Piety Hill Musings

The ramblings of the 51 year old Rector of St. John's Episcopal Church of Detroit. Piety Hill refers to the old name for our neighborhood. The neighborhood has changed a great deal in the over 150 years we have been on this corner (but not our traditional biblical theology) and it is now known for the neighboring theatres, the professional baseball and football stadiums and new hockey/basketball arena.

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Location: Detroit, Michigan, United States

Monday, April 16, 2007

Dr. Reginald Fuller

One of my professors at Nashotah House, Dr. Reginald Fuller, died recently. He taught me two semesters at The House, filling in in a pinch between faculty appointments in the 1990's. What a great gift it was to have him as a professor! It is interesting to note that despite his help in translating the NRSV version of the bible, he had us use the RSV when I was at the House due to some issues he had with parts of the translation that he had no part in. He also wrote one of the chapters of the New Jerome Biblical Commentary, my most frequent one book biblical reference.
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BY ELLEN ROBERTSON
TIMES-DISPATCH STAFF WRITER
Apr 6, 2007
Thousands of Christians worldwide knew the Rev. Reginald H. Fuller, a retired Episcopal priest and internationally known New Testament scholar, for three accomplishments:

Writing one of the most significant and widely used commentaries on the lectionary, the schedule for reading scripture used every Sunday in most mainline Christian churches.
Being an early translatorsof the writings of German theologian Dietrich Bonhoeffer, a central figure in the Protestant churchs struggle against Nazism during World War II.
Helping translate the New Revised Standard Version of the Bible.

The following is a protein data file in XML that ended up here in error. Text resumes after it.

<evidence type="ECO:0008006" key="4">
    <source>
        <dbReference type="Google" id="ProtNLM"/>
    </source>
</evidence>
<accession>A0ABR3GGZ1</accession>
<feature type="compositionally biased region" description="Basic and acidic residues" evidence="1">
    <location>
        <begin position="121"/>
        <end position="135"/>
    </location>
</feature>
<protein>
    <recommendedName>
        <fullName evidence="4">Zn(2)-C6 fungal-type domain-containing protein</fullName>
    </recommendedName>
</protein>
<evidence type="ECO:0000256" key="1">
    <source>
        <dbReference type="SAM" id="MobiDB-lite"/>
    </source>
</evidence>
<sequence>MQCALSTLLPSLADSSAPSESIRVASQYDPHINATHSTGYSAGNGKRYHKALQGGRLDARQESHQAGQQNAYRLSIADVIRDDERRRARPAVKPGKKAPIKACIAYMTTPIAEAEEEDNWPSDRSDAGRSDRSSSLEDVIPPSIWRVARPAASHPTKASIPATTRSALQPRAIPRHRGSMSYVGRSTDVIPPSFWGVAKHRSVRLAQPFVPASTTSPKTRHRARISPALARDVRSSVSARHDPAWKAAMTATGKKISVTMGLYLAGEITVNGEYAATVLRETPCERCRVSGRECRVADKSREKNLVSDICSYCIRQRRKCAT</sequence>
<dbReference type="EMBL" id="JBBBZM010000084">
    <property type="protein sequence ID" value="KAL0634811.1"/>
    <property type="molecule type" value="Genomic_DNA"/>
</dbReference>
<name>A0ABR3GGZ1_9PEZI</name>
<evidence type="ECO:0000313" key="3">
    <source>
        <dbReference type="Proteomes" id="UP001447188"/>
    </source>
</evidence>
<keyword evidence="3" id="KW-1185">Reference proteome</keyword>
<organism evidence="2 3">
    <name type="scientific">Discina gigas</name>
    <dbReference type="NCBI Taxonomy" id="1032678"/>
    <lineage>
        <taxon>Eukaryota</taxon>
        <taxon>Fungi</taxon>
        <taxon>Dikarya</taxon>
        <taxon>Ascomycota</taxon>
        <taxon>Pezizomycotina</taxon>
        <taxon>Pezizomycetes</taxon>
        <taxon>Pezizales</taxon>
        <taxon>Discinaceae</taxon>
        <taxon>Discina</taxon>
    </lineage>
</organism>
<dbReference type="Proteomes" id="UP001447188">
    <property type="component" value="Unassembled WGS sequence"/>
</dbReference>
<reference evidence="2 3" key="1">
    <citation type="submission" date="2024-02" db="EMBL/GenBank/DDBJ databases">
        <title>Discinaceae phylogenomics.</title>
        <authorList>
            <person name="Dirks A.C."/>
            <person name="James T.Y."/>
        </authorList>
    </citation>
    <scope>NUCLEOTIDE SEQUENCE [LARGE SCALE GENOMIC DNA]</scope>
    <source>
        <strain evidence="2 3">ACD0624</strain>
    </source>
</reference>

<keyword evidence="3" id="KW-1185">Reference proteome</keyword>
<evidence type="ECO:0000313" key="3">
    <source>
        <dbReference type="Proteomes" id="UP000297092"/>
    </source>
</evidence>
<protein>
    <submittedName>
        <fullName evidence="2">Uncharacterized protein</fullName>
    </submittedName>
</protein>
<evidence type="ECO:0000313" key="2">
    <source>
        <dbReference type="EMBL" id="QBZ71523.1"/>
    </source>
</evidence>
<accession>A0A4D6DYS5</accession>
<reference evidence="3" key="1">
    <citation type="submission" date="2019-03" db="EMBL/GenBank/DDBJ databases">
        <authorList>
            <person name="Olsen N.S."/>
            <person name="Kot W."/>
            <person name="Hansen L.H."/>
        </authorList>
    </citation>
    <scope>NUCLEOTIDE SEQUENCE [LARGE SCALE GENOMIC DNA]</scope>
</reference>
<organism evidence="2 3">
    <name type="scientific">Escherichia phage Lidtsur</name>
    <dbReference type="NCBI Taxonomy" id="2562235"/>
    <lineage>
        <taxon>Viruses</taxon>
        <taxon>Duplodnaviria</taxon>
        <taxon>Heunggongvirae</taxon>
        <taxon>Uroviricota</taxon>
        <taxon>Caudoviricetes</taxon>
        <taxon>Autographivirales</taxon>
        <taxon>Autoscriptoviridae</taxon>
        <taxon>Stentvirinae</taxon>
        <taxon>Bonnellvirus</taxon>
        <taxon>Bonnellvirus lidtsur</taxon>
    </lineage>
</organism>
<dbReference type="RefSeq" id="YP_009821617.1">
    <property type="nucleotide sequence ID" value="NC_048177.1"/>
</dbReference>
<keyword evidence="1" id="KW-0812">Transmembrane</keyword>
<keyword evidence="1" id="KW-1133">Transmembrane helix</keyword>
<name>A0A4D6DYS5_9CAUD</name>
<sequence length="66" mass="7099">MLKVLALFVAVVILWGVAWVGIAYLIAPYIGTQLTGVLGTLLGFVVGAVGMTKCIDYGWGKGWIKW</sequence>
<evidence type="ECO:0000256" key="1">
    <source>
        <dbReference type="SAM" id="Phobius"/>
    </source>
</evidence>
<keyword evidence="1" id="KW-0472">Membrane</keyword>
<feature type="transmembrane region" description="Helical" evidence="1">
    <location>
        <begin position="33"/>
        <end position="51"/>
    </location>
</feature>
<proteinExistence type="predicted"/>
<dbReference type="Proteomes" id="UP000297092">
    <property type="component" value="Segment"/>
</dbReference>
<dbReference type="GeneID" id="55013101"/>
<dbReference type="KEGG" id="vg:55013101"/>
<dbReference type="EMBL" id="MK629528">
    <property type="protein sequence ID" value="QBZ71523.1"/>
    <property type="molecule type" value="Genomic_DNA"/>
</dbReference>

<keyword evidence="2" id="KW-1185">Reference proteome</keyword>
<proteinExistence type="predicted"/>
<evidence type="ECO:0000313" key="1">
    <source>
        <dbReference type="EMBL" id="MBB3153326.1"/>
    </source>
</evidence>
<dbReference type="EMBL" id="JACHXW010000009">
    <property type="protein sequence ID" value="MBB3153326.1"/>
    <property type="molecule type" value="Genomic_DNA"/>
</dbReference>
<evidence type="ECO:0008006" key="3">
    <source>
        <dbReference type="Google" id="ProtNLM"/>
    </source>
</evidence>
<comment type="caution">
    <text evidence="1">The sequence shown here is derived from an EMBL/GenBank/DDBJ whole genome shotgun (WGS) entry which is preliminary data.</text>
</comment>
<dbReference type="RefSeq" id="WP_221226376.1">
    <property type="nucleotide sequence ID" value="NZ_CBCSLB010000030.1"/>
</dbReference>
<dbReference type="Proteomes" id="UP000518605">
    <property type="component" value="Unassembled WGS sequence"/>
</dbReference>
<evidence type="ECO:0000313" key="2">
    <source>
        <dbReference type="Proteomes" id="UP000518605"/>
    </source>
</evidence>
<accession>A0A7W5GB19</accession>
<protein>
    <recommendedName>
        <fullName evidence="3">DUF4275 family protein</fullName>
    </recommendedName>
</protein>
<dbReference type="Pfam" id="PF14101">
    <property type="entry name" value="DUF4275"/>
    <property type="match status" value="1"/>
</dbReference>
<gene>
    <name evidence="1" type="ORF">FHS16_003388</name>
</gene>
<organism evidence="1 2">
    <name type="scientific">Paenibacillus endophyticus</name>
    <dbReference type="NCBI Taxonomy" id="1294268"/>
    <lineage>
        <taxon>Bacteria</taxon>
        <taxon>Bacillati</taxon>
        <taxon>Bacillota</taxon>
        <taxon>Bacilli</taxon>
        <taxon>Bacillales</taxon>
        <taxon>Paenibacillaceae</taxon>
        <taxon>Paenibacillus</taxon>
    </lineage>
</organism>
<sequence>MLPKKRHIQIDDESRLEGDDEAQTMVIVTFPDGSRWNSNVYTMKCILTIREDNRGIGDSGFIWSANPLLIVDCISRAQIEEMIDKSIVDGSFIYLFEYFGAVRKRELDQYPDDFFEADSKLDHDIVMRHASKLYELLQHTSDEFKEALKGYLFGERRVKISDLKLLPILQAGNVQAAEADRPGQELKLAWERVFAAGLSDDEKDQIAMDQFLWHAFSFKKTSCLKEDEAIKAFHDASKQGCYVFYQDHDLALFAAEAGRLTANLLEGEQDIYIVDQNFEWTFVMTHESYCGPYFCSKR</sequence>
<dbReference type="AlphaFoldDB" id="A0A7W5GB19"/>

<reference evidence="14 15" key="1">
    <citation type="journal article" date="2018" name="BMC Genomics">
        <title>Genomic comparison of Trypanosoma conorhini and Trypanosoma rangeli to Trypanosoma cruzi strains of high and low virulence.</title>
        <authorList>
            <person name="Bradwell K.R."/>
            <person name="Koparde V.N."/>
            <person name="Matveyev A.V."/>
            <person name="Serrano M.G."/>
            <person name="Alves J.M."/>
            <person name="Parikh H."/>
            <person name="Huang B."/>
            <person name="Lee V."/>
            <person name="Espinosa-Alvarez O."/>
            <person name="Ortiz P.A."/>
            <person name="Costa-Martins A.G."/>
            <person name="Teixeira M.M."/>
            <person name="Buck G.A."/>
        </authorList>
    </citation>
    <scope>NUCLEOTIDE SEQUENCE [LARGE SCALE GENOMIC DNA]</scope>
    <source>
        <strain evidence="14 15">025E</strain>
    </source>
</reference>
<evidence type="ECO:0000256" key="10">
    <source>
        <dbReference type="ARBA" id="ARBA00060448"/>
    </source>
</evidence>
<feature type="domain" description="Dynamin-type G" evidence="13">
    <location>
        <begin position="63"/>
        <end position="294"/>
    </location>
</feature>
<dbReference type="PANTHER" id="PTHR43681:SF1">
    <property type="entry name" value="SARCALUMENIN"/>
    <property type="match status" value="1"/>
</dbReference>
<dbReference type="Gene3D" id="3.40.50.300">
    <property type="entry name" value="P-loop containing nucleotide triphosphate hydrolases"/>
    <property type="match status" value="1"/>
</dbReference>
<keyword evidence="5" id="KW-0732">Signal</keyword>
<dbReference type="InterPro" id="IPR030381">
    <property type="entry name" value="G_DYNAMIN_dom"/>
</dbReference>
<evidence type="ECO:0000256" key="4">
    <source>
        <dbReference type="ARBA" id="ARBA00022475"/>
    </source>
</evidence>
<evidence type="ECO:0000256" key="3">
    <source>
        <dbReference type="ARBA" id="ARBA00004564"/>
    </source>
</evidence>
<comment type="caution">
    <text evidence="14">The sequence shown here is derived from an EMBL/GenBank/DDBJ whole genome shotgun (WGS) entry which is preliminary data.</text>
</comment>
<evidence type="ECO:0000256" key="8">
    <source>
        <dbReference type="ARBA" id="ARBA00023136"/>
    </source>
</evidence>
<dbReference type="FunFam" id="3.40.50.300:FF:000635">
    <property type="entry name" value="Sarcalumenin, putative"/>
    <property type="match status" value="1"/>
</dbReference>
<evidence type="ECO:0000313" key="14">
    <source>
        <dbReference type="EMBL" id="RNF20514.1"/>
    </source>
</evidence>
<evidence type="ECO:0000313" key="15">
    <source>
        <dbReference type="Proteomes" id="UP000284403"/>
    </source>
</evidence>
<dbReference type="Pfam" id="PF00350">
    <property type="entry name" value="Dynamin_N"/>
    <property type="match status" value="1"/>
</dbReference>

Mr. Fuller, 92, taught on the Resurrection at Emmanuel Episcopal Church, where he was longtime priest-in-residence, on Sunday, March 25. He fell shortly thereafter, broke his hip and died of ensuing complications Wednesday at his Westminster-Canterbury residence in Richmond.
A memorial service will be held Saturday at 11 a.m. at Emmanuel Episcopal Church, 1214 Wilmer Ave.
Another memorial service will be held Wednesday at 3 p.m. in the commons at Westminster-Canterbury retirement facility, 1600 Westbrook Ave.
A graveside service will be held April 20 at 11 a.m. at Virginia Theological Seminary in Alexandria, where he retired in 1985.
"I have never known a priest who more embraced the faith 24 hours a day," said the Rev. Ray Inscoe, director of pastoral care at Westminster-Canterbury. "It wasn't a role. It was who he was."
For all his training and knowledge of German, Latin, Hebrew, Greek and French, Mr. Fuller "was just as gracious and willing to help a seminary intern with his first sermon," Inscoe said.
"He cared about all people. . . . He was one you could call if last rites were needed in the middle of the night."
Mr. Fuller presided for many years at a weekly Eucharist service at St. Paul's Episcopal Church in Richmond.
Much respected in ecumenical circles, "he had such a great sense of the wider church. He could always find a common bond where people could unite," said the Right Rev. Peter James Lee, bishop of the Episcopal Diocese of Virginia.
The Horsham, Sussex, England native, who was always inviting new clergy or seminary students for tea, graduated from Peterhouse College at Cambridge University. He studied theology in England and Germany and was ordained a priest in the Church of England.
He came to the United States in 1955 and taught in an Episcopal seminary in Evanston, Ill., and Union Theological Seminary in New York before becoming professor of New Testament at Virginia Theological Seminary.
Mr. Fuller and his wife moved to Richmond after he retired to be near family.
Survivors include his wife, Ilse Fuller; two daughters, Caroline Sloat of Pomfret, Conn., and Sally Fuller of Northampton, Mass.; a sister, Jean Hall of South Africa; and four grandchildren and five great-grandsons.
http://www.timesdispatch.com/servlet/Satellite?pagename=RTD/MGArticle/RTD_BasicArticle&c=MGArticle&cid=1173350603405